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JOHN JOHNSTON OF GAINESVILLE SETS NEW PRECEDENT

October 26, 2004 11:09 AM
Vietnam Vet Embraces Chance to Play in USA League Tennis 3.0 Senior National Championships held in Palm Springs, Calif.

John Johnston (first left) with his 3.0 Senior Gainesville Team teammates
(back row, l-r): Steve Ellard, Miguel Tellado, Ray Feinberg, Stanley Su, Bill Wilkerson and Ned Gvozdic.
(front row, l-r): Johnny Johnston, Abe Kattawar, Allan Pither and Rich Romano.


John Johnston, captain of the 3.0 Senior men’s team from Gainesville, Fla., became the first wheelchair tennis player to play against able-bodied players at a USA League Tennis National Championships. He competed with his team, representing the USA Tennis Florida Section, in the USA League Tennis presented by Lincoln 3.0 Senior National Championships held at the Riviera Resort & Racquet Club and Moore Tennis Academy in Palm Springs, Oct. 15-17.

In order to lead his team in Palm Springs, Johnny, as his friends call him, declined playing in the Quickie U.S. Open USTA National Wheelchair Championship in San Diego – a prestigious event he has played since 1980 and holds five titles from. “This is the chance of a lifetime,” he said. “This is huge for wheelchair tennis and a tremendous honor for me.”

Although his team did not win the 3.0 Senior Championships in Palm Springs, Johnny and doubles partner Rich Romano won their match in a dramatic third set tie-breaker against Mel Brown of Topeka, Kan., and John Weber of St. Overland Park, Kan., who represented the USTA Missouri Valley Section.

In addition to his role as captain of the USA Tennis Florida men’s team, Johnny is coach of the girls’ tennis team at Buchholtz High School in Gainesville. His girls have been champs four out of the five years he has coached them. He has also coached nationally-ranked wheelchair tennis players Beth Arnoult and Julia Dorsett.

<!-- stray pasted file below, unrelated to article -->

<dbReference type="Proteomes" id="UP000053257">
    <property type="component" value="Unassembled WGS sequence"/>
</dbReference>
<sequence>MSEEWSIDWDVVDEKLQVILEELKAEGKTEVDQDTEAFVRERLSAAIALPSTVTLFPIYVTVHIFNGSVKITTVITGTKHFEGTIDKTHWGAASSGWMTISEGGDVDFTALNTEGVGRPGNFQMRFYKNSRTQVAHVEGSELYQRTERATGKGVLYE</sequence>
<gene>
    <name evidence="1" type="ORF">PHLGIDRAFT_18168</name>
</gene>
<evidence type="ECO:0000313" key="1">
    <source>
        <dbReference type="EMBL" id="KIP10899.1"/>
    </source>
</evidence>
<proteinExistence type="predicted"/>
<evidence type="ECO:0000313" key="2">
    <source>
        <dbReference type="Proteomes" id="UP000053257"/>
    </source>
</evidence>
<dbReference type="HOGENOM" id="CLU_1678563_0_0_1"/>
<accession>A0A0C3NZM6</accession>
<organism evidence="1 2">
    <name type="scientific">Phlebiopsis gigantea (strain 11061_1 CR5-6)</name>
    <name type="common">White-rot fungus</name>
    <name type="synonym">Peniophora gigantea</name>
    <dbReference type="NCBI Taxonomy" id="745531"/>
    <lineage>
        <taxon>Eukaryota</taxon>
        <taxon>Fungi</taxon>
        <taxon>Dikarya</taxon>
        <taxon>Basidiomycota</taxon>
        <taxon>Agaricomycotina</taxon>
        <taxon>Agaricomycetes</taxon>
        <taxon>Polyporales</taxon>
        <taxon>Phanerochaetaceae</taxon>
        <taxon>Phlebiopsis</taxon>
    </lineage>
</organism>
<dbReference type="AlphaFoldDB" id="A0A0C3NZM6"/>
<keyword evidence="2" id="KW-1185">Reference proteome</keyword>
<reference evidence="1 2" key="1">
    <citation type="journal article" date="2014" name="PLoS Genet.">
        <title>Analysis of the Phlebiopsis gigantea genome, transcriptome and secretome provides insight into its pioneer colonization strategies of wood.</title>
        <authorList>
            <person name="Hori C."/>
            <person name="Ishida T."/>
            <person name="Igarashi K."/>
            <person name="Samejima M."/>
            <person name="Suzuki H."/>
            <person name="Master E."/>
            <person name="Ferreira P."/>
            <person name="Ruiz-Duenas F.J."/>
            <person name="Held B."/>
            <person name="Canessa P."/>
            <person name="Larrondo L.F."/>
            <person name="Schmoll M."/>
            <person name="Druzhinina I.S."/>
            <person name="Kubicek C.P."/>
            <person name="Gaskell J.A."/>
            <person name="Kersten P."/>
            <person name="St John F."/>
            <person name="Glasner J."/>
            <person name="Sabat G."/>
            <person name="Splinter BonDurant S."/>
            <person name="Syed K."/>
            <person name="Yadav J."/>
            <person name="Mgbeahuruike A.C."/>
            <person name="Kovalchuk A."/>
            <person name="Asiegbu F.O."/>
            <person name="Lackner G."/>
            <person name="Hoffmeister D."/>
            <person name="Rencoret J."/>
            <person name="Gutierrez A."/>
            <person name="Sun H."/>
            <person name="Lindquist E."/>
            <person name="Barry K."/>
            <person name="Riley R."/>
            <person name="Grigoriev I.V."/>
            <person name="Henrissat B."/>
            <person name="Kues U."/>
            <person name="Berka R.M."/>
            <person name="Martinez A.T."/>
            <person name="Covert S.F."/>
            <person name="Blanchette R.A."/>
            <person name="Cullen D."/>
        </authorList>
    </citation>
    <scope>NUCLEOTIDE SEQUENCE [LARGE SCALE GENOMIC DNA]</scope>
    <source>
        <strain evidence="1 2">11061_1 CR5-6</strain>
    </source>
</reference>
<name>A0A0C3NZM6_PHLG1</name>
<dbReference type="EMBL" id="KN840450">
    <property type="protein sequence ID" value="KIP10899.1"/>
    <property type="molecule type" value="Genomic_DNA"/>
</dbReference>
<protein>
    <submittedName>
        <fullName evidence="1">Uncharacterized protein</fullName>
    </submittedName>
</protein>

Johnny lost the use of his legs after being shot three times in Vietnam. Coming from a family of seven children – five brothers and two sisters – Johnny’s competitive nature inspired him to try tennis. His younger brother, Joey, took him out on the court one day and blasted balls by him. Determined to get better, Johnny took lessons and came back with a vengeance and a love of the game.

He entered his first able-bodied tournament without letting tournament director Dan Dwyer, owner of Point-Set Indoor Racquet Club in Oceanside, N.Y., know he was wheelchair bound. When he showed up the day before the tournament to determine what division he would play in, Dan said, “You gotta be kidding me.” But after watching Johnny excel on the court, Dan happily entered Johnny in the next tournament. Dan and Johnny joined forces and launched wheelchair tennis competitions on the East coast in 1975. Dan donated court time to wheelchair players and offered free lessons. Back then, they played one bounce instead of the two bounces they play with now.

At age 56, Johnny reflects on how the game of tennis has affected his life. “I know I wouldn’t have done half the stuff I have done.” Johnny has been all over the world competing in international wheelchair tennis tournaments in locations such as France, Holland and Japan to name a few. “Tennis is a great game that anyone can play for the rest of their life,” he said. “It’s the game of a lifetime.”

 

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